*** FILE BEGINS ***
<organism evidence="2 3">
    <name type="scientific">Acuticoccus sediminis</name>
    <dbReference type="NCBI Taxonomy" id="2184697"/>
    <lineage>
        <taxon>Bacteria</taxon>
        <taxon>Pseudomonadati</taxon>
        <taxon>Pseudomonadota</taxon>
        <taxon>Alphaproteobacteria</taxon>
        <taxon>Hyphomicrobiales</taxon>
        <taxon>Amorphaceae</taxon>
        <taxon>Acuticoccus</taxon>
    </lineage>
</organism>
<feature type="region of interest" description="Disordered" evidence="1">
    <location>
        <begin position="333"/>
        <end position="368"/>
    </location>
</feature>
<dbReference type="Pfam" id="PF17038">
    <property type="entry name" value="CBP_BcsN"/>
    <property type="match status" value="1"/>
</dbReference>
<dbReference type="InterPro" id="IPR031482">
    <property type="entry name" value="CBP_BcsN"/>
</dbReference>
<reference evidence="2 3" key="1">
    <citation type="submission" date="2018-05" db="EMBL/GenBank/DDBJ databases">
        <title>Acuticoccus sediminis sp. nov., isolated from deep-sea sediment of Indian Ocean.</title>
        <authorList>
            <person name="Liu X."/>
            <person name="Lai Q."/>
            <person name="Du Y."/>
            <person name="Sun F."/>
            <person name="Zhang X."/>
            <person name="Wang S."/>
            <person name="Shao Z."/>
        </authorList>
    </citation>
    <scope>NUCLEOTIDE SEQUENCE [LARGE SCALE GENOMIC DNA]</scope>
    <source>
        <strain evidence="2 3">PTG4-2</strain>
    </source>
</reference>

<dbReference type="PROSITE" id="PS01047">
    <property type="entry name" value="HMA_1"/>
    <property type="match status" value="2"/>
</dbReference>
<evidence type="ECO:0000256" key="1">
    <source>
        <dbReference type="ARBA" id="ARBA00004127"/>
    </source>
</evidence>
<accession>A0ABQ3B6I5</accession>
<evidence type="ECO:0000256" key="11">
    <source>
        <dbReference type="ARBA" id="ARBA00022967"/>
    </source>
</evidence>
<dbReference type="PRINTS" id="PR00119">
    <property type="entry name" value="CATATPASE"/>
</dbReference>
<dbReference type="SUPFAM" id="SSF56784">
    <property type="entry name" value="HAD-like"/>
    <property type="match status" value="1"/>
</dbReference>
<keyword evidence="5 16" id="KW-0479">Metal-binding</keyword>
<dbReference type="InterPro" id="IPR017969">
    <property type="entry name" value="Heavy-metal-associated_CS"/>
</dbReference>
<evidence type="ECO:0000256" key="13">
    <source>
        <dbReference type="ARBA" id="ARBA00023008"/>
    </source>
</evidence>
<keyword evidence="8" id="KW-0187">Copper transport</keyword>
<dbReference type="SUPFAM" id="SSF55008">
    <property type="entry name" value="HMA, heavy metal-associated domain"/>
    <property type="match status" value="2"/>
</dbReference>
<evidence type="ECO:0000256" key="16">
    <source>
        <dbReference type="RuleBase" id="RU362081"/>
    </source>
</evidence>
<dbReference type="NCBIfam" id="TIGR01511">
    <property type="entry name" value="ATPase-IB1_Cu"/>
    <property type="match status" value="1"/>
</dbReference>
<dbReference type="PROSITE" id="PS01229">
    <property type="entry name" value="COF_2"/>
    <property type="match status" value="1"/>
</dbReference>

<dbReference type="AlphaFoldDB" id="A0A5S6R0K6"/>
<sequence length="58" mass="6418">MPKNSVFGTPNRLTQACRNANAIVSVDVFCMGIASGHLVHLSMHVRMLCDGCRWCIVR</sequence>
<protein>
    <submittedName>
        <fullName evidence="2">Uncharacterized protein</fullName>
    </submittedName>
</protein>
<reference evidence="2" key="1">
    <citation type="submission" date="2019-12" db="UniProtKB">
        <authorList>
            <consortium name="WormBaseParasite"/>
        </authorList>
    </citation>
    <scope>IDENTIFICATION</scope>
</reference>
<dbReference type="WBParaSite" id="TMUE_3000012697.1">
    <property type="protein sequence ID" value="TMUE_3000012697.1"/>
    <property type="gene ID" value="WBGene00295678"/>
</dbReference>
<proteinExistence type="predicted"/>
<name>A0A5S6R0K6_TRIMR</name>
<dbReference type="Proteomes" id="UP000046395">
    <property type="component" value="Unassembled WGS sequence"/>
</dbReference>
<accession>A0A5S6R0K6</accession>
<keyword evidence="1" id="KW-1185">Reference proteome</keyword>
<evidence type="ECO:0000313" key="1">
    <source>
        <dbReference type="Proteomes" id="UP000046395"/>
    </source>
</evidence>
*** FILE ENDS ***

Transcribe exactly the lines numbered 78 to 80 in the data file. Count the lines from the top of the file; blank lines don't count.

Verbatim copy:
    <property type="entry name" value="HMA, heavy metal-associated domain"/>
    <property type="match status" value="2"/>
</dbReference>